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The child is father of the man.
The tear down childhood's cheek that flows
And still I looked upon their loveliness,
Ah! first-born of thy mother,
When life and hope were new,
Thy sister, father too;
My bird when prison-bound,
From forth the glimmering thatch;
And now I lift the latch;
My little children bound,
Sir E. Bridyes.
And I saw a lovely child who knelt
M. A. Browne. Thou art looking now at the birds, Genie,
But oh, do not wish their wing! That would tempt the fowler, Genie,
Stay thou on earth and sing;
Be not soon thence beguil'd;
If you oblige me suddenly to choose,
Dryden. Wisdom, of what herself approves, makes choice, Nor is led captive by the common voice.
Let his years be few or many, high or humble be
his lot, Him my inmost heart has chosen, and again it chooses not.
From the Hindoo of Valmiki.
Thus in sea of folly tost
LET your reason with your choler question
Must I give way and room to your rash choler?
WHEN once thy foot enters the church, be bare;
Dryden. Church ladders are not always mounted best By learned clerks and latinists professed. Cowper.
What is a church?–Our honest sexton tells, ’T is a tall building with a spire and bells.
What is a church?—Let truth and reason speak,
What stern ungentle hands Have lopped, and hewed, and made thy body bare Of her two branches, those sweet ornaments, Whose circling shadows kings have sought to sleep in.
Shakspere. Thus in a circle runs the peasant's pain, And the year rolls within itself again. Dryden. Trade, which, like blood, should circularly flow, Stopped in their channels, found its freedom lost.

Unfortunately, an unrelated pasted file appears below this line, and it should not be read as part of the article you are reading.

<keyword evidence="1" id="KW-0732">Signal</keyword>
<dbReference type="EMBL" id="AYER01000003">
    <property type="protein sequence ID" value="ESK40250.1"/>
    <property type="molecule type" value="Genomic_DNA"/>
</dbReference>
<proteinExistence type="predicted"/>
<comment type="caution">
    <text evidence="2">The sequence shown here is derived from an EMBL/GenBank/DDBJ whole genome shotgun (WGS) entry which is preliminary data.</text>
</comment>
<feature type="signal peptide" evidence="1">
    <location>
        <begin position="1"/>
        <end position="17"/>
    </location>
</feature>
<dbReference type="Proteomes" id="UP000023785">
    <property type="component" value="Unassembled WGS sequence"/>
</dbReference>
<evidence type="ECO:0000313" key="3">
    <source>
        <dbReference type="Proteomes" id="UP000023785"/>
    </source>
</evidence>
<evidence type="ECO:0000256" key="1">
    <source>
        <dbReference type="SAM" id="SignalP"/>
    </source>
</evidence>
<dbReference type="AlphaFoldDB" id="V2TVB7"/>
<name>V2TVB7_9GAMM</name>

Dryden. Unseen he glided through the joyous crowd, With darkness circled, and an ambient cloud.—Pope.
While these fond arms, thus circling you, may prove More heavy chains than those of hopeless love.
Prior. From whence the innumerable race of things, By circular successive order springs. Roscommon. If their loves' motions ours must imitate, Our knowledge, like our blood, must circulate.
Denham. Then a deeper still, In circle following circle, gathers round To close the face of things.
Money, the life-blood of the nation,
Corrupts and stagnates in the veins, Unless a proper circulation
Its motion and its heat maintains.
Planets circle round the sun,
This fierce abridgment
To worthiest things,
Donne. Faint is the flower that droops
Beneath a cloudier clime;
-True, the people are the city. Shakspere.
Shakspere. When he speaks not like a citizen, You find him like a soldier.
The fawning citizen, whose love's bought dearest, Deceives his brother when the sun shines clearest, Gets, borrows, breaks, lets in and stops out light, And lives a knave, to leave his son a knight.
William Browne. This world’s a city, full of straying streets, And death 's the market-place where each one meets.
Old Play, 1634.